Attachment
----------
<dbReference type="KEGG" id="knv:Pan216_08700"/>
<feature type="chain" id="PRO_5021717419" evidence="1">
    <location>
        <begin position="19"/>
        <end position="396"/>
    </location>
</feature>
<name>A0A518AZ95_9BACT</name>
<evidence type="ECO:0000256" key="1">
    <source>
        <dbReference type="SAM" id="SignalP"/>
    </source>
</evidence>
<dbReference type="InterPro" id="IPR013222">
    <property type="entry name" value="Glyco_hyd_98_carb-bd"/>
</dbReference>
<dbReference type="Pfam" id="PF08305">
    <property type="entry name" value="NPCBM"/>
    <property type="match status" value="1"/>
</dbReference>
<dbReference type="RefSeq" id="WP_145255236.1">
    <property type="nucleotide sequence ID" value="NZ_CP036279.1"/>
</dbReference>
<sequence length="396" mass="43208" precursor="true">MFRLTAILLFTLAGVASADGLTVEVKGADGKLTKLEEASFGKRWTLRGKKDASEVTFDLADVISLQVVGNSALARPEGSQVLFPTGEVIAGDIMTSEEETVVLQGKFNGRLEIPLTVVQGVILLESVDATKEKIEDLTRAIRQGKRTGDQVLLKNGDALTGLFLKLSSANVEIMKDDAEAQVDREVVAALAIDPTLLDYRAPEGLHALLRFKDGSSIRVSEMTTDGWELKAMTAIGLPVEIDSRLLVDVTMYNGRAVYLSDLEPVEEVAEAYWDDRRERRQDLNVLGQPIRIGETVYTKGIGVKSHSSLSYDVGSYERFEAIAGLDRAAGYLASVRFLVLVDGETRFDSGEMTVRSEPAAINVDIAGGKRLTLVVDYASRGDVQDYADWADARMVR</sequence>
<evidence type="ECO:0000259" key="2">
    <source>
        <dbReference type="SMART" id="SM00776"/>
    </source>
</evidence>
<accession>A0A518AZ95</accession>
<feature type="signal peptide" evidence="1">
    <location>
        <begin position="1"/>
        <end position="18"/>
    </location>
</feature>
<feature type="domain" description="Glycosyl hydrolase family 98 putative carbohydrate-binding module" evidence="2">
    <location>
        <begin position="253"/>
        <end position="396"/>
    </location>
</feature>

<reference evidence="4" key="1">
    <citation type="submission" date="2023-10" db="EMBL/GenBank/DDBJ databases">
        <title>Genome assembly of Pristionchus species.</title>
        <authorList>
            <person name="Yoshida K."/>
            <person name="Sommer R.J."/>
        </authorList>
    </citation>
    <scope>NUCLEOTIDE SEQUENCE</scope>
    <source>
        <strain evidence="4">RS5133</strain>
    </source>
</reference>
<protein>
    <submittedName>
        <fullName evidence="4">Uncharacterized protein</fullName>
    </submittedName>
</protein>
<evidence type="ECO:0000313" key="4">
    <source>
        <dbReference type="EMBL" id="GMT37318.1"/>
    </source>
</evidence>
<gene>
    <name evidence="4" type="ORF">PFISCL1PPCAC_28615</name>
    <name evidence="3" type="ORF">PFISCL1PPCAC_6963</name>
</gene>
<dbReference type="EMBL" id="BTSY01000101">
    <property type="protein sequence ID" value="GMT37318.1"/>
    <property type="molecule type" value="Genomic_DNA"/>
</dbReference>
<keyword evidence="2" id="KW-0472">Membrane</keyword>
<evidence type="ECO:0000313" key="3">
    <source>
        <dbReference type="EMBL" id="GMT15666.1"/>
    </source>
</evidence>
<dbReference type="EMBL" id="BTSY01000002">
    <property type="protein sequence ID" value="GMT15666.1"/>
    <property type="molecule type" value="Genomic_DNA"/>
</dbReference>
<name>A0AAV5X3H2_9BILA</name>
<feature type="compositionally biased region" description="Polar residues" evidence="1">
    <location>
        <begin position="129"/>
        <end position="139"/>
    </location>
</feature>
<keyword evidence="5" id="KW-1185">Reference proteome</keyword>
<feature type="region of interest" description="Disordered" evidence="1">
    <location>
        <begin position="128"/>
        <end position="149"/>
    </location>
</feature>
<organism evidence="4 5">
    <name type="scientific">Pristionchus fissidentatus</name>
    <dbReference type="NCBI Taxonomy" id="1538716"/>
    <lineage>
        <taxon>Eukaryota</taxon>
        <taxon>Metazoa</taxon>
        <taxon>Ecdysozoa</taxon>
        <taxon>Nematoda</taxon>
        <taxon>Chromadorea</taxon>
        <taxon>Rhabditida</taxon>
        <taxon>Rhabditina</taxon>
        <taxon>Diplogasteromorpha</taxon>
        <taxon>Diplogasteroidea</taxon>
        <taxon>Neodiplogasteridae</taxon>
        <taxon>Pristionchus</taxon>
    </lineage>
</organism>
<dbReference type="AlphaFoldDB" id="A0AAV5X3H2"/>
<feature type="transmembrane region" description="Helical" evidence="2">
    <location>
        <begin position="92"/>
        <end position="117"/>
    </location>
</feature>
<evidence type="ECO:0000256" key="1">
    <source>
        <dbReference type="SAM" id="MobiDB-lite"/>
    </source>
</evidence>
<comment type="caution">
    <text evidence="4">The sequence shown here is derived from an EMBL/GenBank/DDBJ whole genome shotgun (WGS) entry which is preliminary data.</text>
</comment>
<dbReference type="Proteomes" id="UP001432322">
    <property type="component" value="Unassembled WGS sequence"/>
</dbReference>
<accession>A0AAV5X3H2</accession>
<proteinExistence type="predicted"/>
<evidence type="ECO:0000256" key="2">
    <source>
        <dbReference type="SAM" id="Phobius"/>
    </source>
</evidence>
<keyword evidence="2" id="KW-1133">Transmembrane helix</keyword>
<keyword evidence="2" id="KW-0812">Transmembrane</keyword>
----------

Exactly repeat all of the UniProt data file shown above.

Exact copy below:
<dbReference type="KEGG" id="knv:Pan216_08700"/>
<feature type="chain" id="PRO_5021717419" evidence="1">
    <location>
        <begin position="19"/>
        <end position="396"/>
    </location>
</feature>
<name>A0A518AZ95_9BACT</name>
<evidence type="ECO:0000256" key="1">
    <source>
        <dbReference type="SAM" id="SignalP"/>
    </source>
</evidence>
<dbReference type="InterPro" id="IPR013222">
    <property type="entry name" value="Glyco_hyd_98_carb-bd"/>
</dbReference>
<dbReference type="Pfam" id="PF08305">
    <property type="entry name" value="NPCBM"/>
    <property type="match status" value="1"/>
</dbReference>
<dbReference type="RefSeq" id="WP_145255236.1">
    <property type="nucleotide sequence ID" value="NZ_CP036279.1"/>
</dbReference>
<sequence length="396" mass="43208" precursor="true">MFRLTAILLFTLAGVASADGLTVEVKGADGKLTKLEEASFGKRWTLRGKKDASEVTFDLADVISLQVVGNSALARPEGSQVLFPTGEVIAGDIMTSEEETVVLQGKFNGRLEIPLTVVQGVILLESVDATKEKIEDLTRAIRQGKRTGDQVLLKNGDALTGLFLKLSSANVEIMKDDAEAQVDREVVAALAIDPTLLDYRAPEGLHALLRFKDGSSIRVSEMTTDGWELKAMTAIGLPVEIDSRLLVDVTMYNGRAVYLSDLEPVEEVAEAYWDDRRERRQDLNVLGQPIRIGETVYTKGIGVKSHSSLSYDVGSYERFEAIAGLDRAAGYLASVRFLVLVDGETRFDSGEMTVRSEPAAINVDIAGGKRLTLVVDYASRGDVQDYADWADARMVR</sequence>
<evidence type="ECO:0000259" key="2">
    <source>
        <dbReference type="SMART" id="SM00776"/>
    </source>
</evidence>
<accession>A0A518AZ95</accession>
<feature type="signal peptide" evidence="1">
    <location>
        <begin position="1"/>
        <end position="18"/>
    </location>
</feature>
<feature type="domain" description="Glycosyl hydrolase family 98 putative carbohydrate-binding module" evidence="2">
    <location>
        <begin position="253"/>
        <end position="396"/>
    </location>
</feature>

<reference evidence="4" key="1">
    <citation type="submission" date="2023-10" db="EMBL/GenBank/DDBJ databases">
        <title>Genome assembly of Pristionchus species.</title>
        <authorList>
            <person name="Yoshida K."/>
            <person name="Sommer R.J."/>
        </authorList>
    </citation>
    <scope>NUCLEOTIDE SEQUENCE</scope>
    <source>
        <strain evidence="4">RS5133</strain>
    </source>
</reference>
<protein>
    <submittedName>
        <fullName evidence="4">Uncharacterized protein</fullName>
    </submittedName>
</protein>
<evidence type="ECO:0000313" key="4">
    <source>
        <dbReference type="EMBL" id="GMT37318.1"/>
    </source>
</evidence>
<gene>
    <name evidence="4" type="ORF">PFISCL1PPCAC_28615</name>
    <name evidence="3" type="ORF">PFISCL1PPCAC_6963</name>
</gene>
<dbReference type="EMBL" id="BTSY01000101">
    <property type="protein sequence ID" value="GMT37318.1"/>
    <property type="molecule type" value="Genomic_DNA"/>
</dbReference>
<keyword evidence="2" id="KW-0472">Membrane</keyword>
<evidence type="ECO:0000313" key="3">
    <source>
        <dbReference type="EMBL" id="GMT15666.1"/>
    </source>
</evidence>
<dbReference type="EMBL" id="BTSY01000002">
    <property type="protein sequence ID" value="GMT15666.1"/>
    <property type="molecule type" value="Genomic_DNA"/>
</dbReference>
<name>A0AAV5X3H2_9BILA</name>
<feature type="compositionally biased region" description="Polar residues" evidence="1">
    <location>
        <begin position="129"/>
        <end position="139"/>
    </location>
</feature>
<keyword evidence="5" id="KW-1185">Reference proteome</keyword>
<feature type="region of interest" description="Disordered" evidence="1">
    <location>
        <begin position="128"/>
        <end position="149"/>
    </location>
</feature>
<organism evidence="4 5">
    <name type="scientific">Pristionchus fissidentatus</name>
    <dbReference type="NCBI Taxonomy" id="1538716"/>
    <lineage>
        <taxon>Eukaryota</taxon>
        <taxon>Metazoa</taxon>
        <taxon>Ecdysozoa</taxon>
        <taxon>Nematoda</taxon>
        <taxon>Chromadorea</taxon>
        <taxon>Rhabditida</taxon>
        <taxon>Rhabditina</taxon>
        <taxon>Diplogasteromorpha</taxon>
        <taxon>Diplogasteroidea</taxon>
        <taxon>Neodiplogasteridae</taxon>
        <taxon>Pristionchus</taxon>
    </lineage>
</organism>
<dbReference type="AlphaFoldDB" id="A0AAV5X3H2"/>
<feature type="transmembrane region" description="Helical" evidence="2">
    <location>
        <begin position="92"/>
        <end position="117"/>
    </location>
</feature>
<evidence type="ECO:0000256" key="1">
    <source>
        <dbReference type="SAM" id="MobiDB-lite"/>
    </source>
</evidence>
<comment type="caution">
    <text evidence="4">The sequence shown here is derived from an EMBL/GenBank/DDBJ whole genome shotgun (WGS) entry which is preliminary data.</text>
</comment>
<dbReference type="Proteomes" id="UP001432322">
    <property type="component" value="Unassembled WGS sequence"/>
</dbReference>
<accession>A0AAV5X3H2</accession>
<proteinExistence type="predicted"/>
<evidence type="ECO:0000256" key="2">
    <source>
        <dbReference type="SAM" id="Phobius"/>
    </source>
</evidence>
<keyword evidence="2" id="KW-1133">Transmembrane helix</keyword>
<keyword evidence="2" id="KW-0812">Transmembrane</keyword>